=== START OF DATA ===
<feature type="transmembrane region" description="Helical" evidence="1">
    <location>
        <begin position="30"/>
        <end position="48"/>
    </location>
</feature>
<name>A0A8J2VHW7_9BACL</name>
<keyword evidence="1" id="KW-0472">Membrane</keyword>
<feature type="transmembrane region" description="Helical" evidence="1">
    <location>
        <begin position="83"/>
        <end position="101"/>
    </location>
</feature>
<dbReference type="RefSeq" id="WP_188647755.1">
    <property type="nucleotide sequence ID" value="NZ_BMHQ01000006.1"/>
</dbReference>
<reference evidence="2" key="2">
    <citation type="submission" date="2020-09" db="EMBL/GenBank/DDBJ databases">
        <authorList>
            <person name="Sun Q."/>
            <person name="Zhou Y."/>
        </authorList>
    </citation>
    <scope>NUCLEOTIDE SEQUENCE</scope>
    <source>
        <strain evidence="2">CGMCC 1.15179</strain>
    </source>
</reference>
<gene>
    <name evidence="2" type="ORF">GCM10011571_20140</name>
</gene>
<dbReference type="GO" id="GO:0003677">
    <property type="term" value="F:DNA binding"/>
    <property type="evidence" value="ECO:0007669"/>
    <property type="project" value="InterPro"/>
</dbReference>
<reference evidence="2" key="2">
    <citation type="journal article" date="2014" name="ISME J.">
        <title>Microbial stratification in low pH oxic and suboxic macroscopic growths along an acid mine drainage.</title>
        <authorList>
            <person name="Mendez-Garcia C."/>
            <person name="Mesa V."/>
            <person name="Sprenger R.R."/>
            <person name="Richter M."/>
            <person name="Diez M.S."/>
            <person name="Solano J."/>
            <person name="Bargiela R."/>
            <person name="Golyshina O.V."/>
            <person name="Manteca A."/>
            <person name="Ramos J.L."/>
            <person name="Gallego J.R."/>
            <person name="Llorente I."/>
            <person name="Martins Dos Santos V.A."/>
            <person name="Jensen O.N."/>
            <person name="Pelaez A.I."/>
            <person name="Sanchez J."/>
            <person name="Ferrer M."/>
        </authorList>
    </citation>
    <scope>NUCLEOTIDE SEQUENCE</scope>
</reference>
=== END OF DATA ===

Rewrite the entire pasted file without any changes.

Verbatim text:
<feature type="transmembrane region" description="Helical" evidence="1">
    <location>
        <begin position="30"/>
        <end position="48"/>
    </location>
</feature>
<name>A0A8J2VHW7_9BACL</name>
<keyword evidence="1" id="KW-0472">Membrane</keyword>
<feature type="transmembrane region" description="Helical" evidence="1">
    <location>
        <begin position="83"/>
        <end position="101"/>
    </location>
</feature>
<dbReference type="RefSeq" id="WP_188647755.1">
    <property type="nucleotide sequence ID" value="NZ_BMHQ01000006.1"/>
</dbReference>
<reference evidence="2" key="2">
    <citation type="submission" date="2020-09" db="EMBL/GenBank/DDBJ databases">
        <authorList>
            <person name="Sun Q."/>
            <person name="Zhou Y."/>
        </authorList>
    </citation>
    <scope>NUCLEOTIDE SEQUENCE</scope>
    <source>
        <strain evidence="2">CGMCC 1.15179</strain>
    </source>
</reference>
<gene>
    <name evidence="2" type="ORF">GCM10011571_20140</name>
</gene>
<dbReference type="GO" id="GO:0003677">
    <property type="term" value="F:DNA binding"/>
    <property type="evidence" value="ECO:0007669"/>
    <property type="project" value="InterPro"/>
</dbReference>
<reference evidence="2" key="2">
    <citation type="journal article" date="2014" name="ISME J.">
        <title>Microbial stratification in low pH oxic and suboxic macroscopic growths along an acid mine drainage.</title>
        <authorList>
            <person name="Mendez-Garcia C."/>
            <person name="Mesa V."/>
            <person name="Sprenger R.R."/>
            <person name="Richter M."/>
            <person name="Diez M.S."/>
            <person name="Solano J."/>
            <person name="Bargiela R."/>
            <person name="Golyshina O.V."/>
            <person name="Manteca A."/>
            <person name="Ramos J.L."/>
            <person name="Gallego J.R."/>
            <person name="Llorente I."/>
            <person name="Martins Dos Santos V.A."/>
            <person name="Jensen O.N."/>
            <person name="Pelaez A.I."/>
            <person name="Sanchez J."/>
            <person name="Ferrer M."/>
        </authorList>
    </citation>
    <scope>NUCLEOTIDE SEQUENCE</scope>
</reference>